Ashis Dutta visits the Old Royal Observatory where Greenwich Mean Time was born a couple of centuries ago

Alighting from the Docklands Light Railway (DLR) of London, I took the road towards Greenwich Park and walked up to the far side to where the famous sail-ship Cutty Sark is dutifully preserved. I moved on, leaving the National Maritime Museum and the Queen’s House to my right and trudged up the asphalt path to the Old Royal Observatory sitting pretty on top of the mound. Huffing and puffing, I inched closer to longitude 000 00’ 00”.

In 1884, 41 delegates from 25 nations huddled in Washington DC one solemn October morning to decide the world’s time-centre. The multitude of meridians followed by different nations made maritime navigation and trade difficult; and everyone agreed on the need for a single time scale. The problem was, which one? It was put to vote, and Greenwich won by 22 votes against one. The longitudinal line passing through the Old Royal Observatory at Greenwich became the Prime Meridian, and Greenwich Mean Time (GMT) was born.

Usually, observatories have to do with the stars above. But the saga of this one began with the seas. The maritime nations of 17th Century Europe were vying with each other for supremacy at sea, for conquest of far-off lands, merchandise and trading rights. This, in turn, sparked the European naval and scientific community to discover the means to measure the imaginary lines on the face of the planet, the longitudes.

In 1675, under Charles II, the mound at Greenwich Park on the outskirts of London was selected as the site for the Royal Observatory, and the building design vested upon the legendary Sir Christopher Wren. The position of Astronomer Royal was created and John Flamsteed was appointed as the first one.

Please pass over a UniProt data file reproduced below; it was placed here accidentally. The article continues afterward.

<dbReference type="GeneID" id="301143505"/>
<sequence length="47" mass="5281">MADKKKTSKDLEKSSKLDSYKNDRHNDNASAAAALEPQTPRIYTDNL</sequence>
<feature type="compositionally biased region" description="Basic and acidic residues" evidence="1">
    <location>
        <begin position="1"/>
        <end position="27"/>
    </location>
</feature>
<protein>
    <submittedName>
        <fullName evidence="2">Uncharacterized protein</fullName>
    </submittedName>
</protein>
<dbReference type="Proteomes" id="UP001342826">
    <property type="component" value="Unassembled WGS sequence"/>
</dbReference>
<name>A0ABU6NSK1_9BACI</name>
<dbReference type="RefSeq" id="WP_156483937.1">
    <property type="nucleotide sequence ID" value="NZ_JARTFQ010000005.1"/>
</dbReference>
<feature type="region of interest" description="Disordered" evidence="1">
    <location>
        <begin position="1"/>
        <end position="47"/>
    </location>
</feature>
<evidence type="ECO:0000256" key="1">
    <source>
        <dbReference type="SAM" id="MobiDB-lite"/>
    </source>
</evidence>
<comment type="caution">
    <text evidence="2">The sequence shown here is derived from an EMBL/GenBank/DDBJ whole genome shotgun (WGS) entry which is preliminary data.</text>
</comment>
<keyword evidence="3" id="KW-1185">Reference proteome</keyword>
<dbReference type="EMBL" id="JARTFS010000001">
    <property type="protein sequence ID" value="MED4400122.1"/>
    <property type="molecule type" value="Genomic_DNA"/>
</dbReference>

In a nod to the prevalent superstition, Flamsteed plotted a horoscope, according to which the foundation stone for the observatory was set on August 10, 1675, precisely at 3.14 p.m. (then local time). However, later inscriptions reveal that neither Flamsteed nor his close associates believed in planetary horoscopes!

From the ground floor, I took the winding stairs that lead up to the crowning glory of the observatory, the Octagonal ‘Star Room’. The Great Star Room or the Octagon Room seems not to have changed much since Flamsteed’s days. Its tall windows were designed to accommodate the long telescopes of those days. Being open to the panorama of the sky, the Octagon Room was perfect for observing celestial events and planetary movements. Flamsteed, however, set up his positional observatory in a small shed in the garden.

On Flamsteed’s death, Edmond Halley stepped in as the second Astronomer Royal. Halley was already famous by that time, having mapped many stars of the Southern Hemisphere, had drawn up charts of earth’s magnetism and accurately predicted the course of the comet named after him — Halley’s Comet. Halley shifted Flemsteed’s original meridian a bit in the Observatory.

I strolled eastward from Flamsteed’s meridian and crossed over two later meridian lines, those of Halley and Bradley. Further east and I joined a small crowd gathered at the meridian drawn by the seventh Astronomer Royal, Sir George Biddet Airy. I followed the thin red line of that meridian out of the room, to the open courtyard. The red strip continued across the courtyard. I bid for my time to boldly walk up, like so many have done before me and so many would do after, and stand with one leg each on each side of the Time Centre of the World.